Change the way you think about some of the greatest stories ever told with this examination of the most important myths from more than 3,000 years of history. The ways in which the human imagination can transform historical events, people, and themes into powerful myths that endure through the ages is nothing short of awe-inspiring. To examine the core of the world´s greatest myths and tales is to confront some of history´s most basic human truths. These 36 captivating lectures comprise a powerful work of storytelling prowess and historical insight, exploring events and individuals that so gripped civilizations, they transcended to the level of myth and played an important role in shaping culture, politics, religion, and more. Looking at myths from ancient Greece and Rome, from the Near East and the Middle East, from early and modern Europe, and from the United States, Professor Fears shows how myths convey higher truths too profound to be described in ordinary language. Decoding them, Professor Fears reveals how they serve as enduring sources of wisdom. For example, the rich tapestry of supernatural events in the Epic of Gilgamesh provided support for Mesopotamian politics, including the need for a divinely appointed kingship. The furious battles in Beowulf played an important role in cementing Germanic ideas of courage, heroism, glory, and honor. And the dramatic last stand at the Battle of the Alamo emphasized for Americans that liberty is worth any price. The search for wisdom is one of life´s great purposes, and there is much wisdom to be gleaned from the world´s great myths. By the final powerful and stirring lecture of this course, you´re sure to find yourself wiser than you were before you started. PLEASE NOTE: When you purchase this title, the accompanying reference material will be available in your Library section along with the audio. Language: English. Narrator: Professor J. Rufus Fears. Audio sample: http://samples.audible.de/bk/tcco/000181de/bk_rhde_002536_sample.mp3. Digital audiobook in aax.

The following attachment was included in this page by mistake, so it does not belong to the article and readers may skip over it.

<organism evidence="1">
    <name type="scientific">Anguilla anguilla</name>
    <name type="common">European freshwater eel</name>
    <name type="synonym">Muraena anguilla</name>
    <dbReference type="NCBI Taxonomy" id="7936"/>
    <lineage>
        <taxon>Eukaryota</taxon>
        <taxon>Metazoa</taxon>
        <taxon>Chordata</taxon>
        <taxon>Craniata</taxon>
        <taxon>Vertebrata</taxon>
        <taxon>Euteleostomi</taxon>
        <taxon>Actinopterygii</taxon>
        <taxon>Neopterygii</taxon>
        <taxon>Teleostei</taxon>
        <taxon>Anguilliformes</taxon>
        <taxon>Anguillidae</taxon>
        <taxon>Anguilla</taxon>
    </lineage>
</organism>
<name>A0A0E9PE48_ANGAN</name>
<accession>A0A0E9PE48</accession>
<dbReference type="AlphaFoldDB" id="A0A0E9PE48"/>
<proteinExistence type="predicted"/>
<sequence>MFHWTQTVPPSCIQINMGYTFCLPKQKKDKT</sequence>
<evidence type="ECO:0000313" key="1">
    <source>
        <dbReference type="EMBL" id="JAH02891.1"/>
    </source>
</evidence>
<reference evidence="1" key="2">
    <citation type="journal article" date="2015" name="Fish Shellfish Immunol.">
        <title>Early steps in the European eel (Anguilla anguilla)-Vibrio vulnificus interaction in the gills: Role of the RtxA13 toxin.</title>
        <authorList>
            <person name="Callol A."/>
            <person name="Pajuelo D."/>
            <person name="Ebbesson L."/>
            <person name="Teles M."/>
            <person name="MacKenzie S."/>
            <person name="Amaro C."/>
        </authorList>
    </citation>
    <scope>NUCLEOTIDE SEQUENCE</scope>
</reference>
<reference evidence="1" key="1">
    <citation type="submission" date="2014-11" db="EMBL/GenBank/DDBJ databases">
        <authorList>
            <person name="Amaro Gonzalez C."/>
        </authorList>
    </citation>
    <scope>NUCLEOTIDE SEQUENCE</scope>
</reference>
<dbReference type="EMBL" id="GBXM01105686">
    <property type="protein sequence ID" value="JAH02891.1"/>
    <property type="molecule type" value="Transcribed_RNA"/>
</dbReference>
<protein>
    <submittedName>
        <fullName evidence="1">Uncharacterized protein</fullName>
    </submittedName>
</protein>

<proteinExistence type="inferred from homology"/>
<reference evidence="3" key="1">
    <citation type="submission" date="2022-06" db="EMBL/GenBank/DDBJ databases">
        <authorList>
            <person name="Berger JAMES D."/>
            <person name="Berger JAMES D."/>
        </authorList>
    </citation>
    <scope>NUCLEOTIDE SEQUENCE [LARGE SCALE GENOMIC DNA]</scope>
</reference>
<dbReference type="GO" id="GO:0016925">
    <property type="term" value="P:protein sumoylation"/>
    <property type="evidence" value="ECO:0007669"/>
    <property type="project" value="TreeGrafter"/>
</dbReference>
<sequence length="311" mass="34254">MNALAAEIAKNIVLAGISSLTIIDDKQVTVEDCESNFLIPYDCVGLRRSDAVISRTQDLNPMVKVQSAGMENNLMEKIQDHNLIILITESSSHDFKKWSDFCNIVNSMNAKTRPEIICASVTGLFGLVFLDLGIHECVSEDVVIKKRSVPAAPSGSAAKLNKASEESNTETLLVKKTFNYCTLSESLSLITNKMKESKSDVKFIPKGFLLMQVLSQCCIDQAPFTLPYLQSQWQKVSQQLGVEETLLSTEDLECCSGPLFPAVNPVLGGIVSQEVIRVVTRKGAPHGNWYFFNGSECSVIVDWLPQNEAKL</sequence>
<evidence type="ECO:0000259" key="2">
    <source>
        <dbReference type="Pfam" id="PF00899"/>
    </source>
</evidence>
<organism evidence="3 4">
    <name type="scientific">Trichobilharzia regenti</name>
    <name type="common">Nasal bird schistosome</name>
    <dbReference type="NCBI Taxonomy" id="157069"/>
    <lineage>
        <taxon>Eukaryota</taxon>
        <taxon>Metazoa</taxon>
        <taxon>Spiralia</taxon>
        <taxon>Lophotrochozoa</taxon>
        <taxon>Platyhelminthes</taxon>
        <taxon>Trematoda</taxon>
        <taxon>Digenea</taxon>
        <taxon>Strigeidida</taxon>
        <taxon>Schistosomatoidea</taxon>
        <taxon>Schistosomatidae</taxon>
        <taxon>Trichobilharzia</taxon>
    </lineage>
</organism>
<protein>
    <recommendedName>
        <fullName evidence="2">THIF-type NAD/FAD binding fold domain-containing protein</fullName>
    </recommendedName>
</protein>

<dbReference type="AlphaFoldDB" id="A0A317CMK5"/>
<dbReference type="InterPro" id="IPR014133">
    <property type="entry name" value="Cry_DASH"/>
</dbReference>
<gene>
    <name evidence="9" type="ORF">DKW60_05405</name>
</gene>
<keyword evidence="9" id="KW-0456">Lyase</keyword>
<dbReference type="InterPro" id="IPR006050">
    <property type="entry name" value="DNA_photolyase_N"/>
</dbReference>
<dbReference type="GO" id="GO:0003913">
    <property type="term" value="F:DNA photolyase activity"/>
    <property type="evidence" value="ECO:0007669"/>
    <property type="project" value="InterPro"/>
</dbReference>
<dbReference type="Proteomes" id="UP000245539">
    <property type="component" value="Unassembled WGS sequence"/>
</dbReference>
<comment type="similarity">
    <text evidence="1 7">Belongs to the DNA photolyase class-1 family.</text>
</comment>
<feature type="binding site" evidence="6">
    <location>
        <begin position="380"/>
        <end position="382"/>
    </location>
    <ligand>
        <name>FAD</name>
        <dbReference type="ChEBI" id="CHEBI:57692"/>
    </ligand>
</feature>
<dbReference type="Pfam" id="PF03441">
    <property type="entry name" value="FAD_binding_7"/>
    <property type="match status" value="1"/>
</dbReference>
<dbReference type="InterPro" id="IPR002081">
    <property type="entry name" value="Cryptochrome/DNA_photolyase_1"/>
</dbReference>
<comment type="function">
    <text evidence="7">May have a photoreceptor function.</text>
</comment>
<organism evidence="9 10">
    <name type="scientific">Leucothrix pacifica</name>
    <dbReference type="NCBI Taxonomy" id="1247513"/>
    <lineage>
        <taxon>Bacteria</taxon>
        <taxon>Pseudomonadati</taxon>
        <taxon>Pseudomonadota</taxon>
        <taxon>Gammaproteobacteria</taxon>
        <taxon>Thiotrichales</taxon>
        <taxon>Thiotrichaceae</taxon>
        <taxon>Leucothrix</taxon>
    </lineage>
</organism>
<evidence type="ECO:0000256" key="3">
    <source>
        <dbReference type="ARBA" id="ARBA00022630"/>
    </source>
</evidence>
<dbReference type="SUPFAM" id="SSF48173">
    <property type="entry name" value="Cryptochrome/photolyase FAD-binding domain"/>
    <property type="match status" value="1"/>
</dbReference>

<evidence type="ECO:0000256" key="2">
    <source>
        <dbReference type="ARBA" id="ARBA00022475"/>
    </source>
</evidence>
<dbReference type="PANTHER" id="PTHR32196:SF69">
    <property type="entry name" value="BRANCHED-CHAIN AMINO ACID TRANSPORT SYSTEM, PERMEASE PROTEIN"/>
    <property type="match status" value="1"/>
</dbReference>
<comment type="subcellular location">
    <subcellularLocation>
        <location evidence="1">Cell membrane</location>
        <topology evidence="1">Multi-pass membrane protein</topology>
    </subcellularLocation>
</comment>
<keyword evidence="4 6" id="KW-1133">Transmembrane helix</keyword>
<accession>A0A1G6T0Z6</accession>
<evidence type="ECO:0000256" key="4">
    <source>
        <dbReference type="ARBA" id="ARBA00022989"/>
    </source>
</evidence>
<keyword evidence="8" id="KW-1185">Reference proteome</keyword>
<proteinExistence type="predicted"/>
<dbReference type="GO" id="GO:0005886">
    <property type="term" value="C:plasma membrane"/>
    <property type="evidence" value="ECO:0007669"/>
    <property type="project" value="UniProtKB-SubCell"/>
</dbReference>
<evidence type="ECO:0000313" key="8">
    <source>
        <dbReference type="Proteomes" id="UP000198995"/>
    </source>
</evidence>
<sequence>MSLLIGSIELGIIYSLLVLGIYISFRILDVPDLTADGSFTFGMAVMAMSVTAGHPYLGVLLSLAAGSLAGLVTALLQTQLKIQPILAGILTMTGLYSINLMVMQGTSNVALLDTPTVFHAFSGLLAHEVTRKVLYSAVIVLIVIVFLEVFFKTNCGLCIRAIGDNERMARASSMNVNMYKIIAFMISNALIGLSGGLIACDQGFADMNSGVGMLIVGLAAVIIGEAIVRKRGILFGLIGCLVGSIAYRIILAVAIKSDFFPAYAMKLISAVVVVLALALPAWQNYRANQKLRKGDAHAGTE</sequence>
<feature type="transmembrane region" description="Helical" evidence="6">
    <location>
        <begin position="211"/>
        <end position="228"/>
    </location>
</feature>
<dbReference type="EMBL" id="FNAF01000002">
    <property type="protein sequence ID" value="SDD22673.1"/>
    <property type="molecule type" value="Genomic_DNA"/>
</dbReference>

Any lover of Shakespeare or the Romantic poets can concede that poetry is pleasurable. But is it good for you? Can it teach you anything? These are questions that have beguiled and engaged eminent critics for millennia, and now you can develop your own answers and options with these 24 lectures. The source of poetry´s wellspring; the relationship between poetry and human progress; the possible truths (and lies) involved in the literary arts; the role of the author; these lectures tap into an enormous range of material to explore these and other provocative issues. You´ll follow the strands of this ´´conversation´´ between philosophy and the literary arts down the millennia, profiting from in-depth analyses of works by Plato, Aristotle, Horace, Sir Philip Sidney, Dryden, Pope, Wordsworth, Shelley, Coleridge, Matthew Arnold, T.S. Eliot, Northrop Frye, Foucault, Derrida, and more. Throughout these lectures, you´ll meet the poet in many guises. These include: the divine poet (a supernatural creator who transcends the laws of nature), the alchemical poet (the inspired individual who fuses humanity´s divided nature into one), the common poet (the poet who roots himself or herself in the real world and speaks for the common individual), the playful poet (who champions sensitivity of feeling, contradictory truths, and uncertainties), and the prisoner poet (who´s a product of, and a slave to, his or her own subconscious suppositions). By concentrating on critical reflections about poetry - the oldest of the literary arts - you´ll come away with lessons on how to understand literature, and all of the arts, more generally. More importantly, you´ll be prepared to join in these critical conversations yourself. PLEASE NOTE: When you purchase this title, the accompanying reference material will be available in your Library section along with the audio. Language: English. Narrator: Professor Louis Markos. Audio sample: http://samples.audible.de/bk/tcco/000106de/bk_rhde_002536_sample.mp3. Digital audiobook in aax.